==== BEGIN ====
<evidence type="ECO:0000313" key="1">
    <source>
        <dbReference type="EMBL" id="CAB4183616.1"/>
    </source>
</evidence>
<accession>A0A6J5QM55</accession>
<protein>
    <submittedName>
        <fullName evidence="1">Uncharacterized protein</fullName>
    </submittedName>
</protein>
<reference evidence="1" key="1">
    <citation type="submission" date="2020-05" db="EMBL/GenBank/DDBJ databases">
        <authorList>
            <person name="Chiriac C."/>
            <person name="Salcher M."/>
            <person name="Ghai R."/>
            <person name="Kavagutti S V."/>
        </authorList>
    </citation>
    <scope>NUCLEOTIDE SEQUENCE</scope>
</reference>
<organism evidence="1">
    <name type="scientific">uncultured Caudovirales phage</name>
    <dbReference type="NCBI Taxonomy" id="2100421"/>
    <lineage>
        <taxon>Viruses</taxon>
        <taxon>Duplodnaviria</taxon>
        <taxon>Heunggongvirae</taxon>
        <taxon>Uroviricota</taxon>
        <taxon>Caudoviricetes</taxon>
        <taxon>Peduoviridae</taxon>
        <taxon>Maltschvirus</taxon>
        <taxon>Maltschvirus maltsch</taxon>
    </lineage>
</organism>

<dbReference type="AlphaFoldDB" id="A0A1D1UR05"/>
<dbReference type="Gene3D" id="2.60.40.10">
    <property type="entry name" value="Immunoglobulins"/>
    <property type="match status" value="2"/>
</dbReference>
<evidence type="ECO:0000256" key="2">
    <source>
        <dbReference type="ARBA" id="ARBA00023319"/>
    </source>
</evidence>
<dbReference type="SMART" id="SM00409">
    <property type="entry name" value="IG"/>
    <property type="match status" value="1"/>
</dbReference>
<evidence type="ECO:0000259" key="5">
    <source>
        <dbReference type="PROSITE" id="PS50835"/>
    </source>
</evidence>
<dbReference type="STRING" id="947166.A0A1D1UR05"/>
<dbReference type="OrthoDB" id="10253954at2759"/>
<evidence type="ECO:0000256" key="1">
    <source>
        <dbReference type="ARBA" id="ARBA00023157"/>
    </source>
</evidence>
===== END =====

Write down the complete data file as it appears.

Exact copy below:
<evidence type="ECO:0000313" key="1">
    <source>
        <dbReference type="EMBL" id="CAB4183616.1"/>
    </source>
</evidence>
<accession>A0A6J5QM55</accession>
<protein>
    <submittedName>
        <fullName evidence="1">Uncharacterized protein</fullName>
    </submittedName>
</protein>
<reference evidence="1" key="1">
    <citation type="submission" date="2020-05" db="EMBL/GenBank/DDBJ databases">
        <authorList>
            <person name="Chiriac C."/>
            <person name="Salcher M."/>
            <person name="Ghai R."/>
            <person name="Kavagutti S V."/>
        </authorList>
    </citation>
    <scope>NUCLEOTIDE SEQUENCE</scope>
</reference>
<organism evidence="1">
    <name type="scientific">uncultured Caudovirales phage</name>
    <dbReference type="NCBI Taxonomy" id="2100421"/>
    <lineage>
        <taxon>Viruses</taxon>
        <taxon>Duplodnaviria</taxon>
        <taxon>Heunggongvirae</taxon>
        <taxon>Uroviricota</taxon>
        <taxon>Caudoviricetes</taxon>
        <taxon>Peduoviridae</taxon>
        <taxon>Maltschvirus</taxon>
        <taxon>Maltschvirus maltsch</taxon>
    </lineage>
</organism>

<dbReference type="AlphaFoldDB" id="A0A1D1UR05"/>
<dbReference type="Gene3D" id="2.60.40.10">
    <property type="entry name" value="Immunoglobulins"/>
    <property type="match status" value="2"/>
</dbReference>
<evidence type="ECO:0000256" key="2">
    <source>
        <dbReference type="ARBA" id="ARBA00023319"/>
    </source>
</evidence>
<dbReference type="SMART" id="SM00409">
    <property type="entry name" value="IG"/>
    <property type="match status" value="1"/>
</dbReference>
<evidence type="ECO:0000259" key="5">
    <source>
        <dbReference type="PROSITE" id="PS50835"/>
    </source>
</evidence>
<dbReference type="STRING" id="947166.A0A1D1UR05"/>
<dbReference type="OrthoDB" id="10253954at2759"/>
<evidence type="ECO:0000256" key="1">
    <source>
        <dbReference type="ARBA" id="ARBA00023157"/>
    </source>
</evidence>